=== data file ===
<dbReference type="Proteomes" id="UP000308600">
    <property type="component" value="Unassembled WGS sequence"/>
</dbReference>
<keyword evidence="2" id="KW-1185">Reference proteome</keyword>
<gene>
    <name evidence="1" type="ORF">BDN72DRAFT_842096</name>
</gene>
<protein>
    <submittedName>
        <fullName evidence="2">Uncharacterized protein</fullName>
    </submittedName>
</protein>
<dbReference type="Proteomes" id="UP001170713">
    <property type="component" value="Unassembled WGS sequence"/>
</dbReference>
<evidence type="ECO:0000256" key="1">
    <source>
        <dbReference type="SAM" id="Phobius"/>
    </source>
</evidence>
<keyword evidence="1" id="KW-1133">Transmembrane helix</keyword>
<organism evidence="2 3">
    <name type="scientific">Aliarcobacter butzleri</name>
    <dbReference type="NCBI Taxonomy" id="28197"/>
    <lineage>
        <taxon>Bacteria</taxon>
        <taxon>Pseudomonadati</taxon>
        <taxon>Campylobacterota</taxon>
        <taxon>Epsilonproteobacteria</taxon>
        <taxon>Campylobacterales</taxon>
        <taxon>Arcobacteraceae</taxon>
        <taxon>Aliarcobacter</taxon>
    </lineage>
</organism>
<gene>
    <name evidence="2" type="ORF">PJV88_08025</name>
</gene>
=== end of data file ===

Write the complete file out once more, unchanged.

<dbReference type="Proteomes" id="UP000308600">
    <property type="component" value="Unassembled WGS sequence"/>
</dbReference>
<keyword evidence="2" id="KW-1185">Reference proteome</keyword>
<gene>
    <name evidence="1" type="ORF">BDN72DRAFT_842096</name>
</gene>
<protein>
    <submittedName>
        <fullName evidence="2">Uncharacterized protein</fullName>
    </submittedName>
</protein>
<dbReference type="Proteomes" id="UP001170713">
    <property type="component" value="Unassembled WGS sequence"/>
</dbReference>
<evidence type="ECO:0000256" key="1">
    <source>
        <dbReference type="SAM" id="Phobius"/>
    </source>
</evidence>
<keyword evidence="1" id="KW-1133">Transmembrane helix</keyword>
<organism evidence="2 3">
    <name type="scientific">Aliarcobacter butzleri</name>
    <dbReference type="NCBI Taxonomy" id="28197"/>
    <lineage>
        <taxon>Bacteria</taxon>
        <taxon>Pseudomonadati</taxon>
        <taxon>Campylobacterota</taxon>
        <taxon>Epsilonproteobacteria</taxon>
        <taxon>Campylobacterales</taxon>
        <taxon>Arcobacteraceae</taxon>
        <taxon>Aliarcobacter</taxon>
    </lineage>
</organism>
<gene>
    <name evidence="2" type="ORF">PJV88_08025</name>
</gene>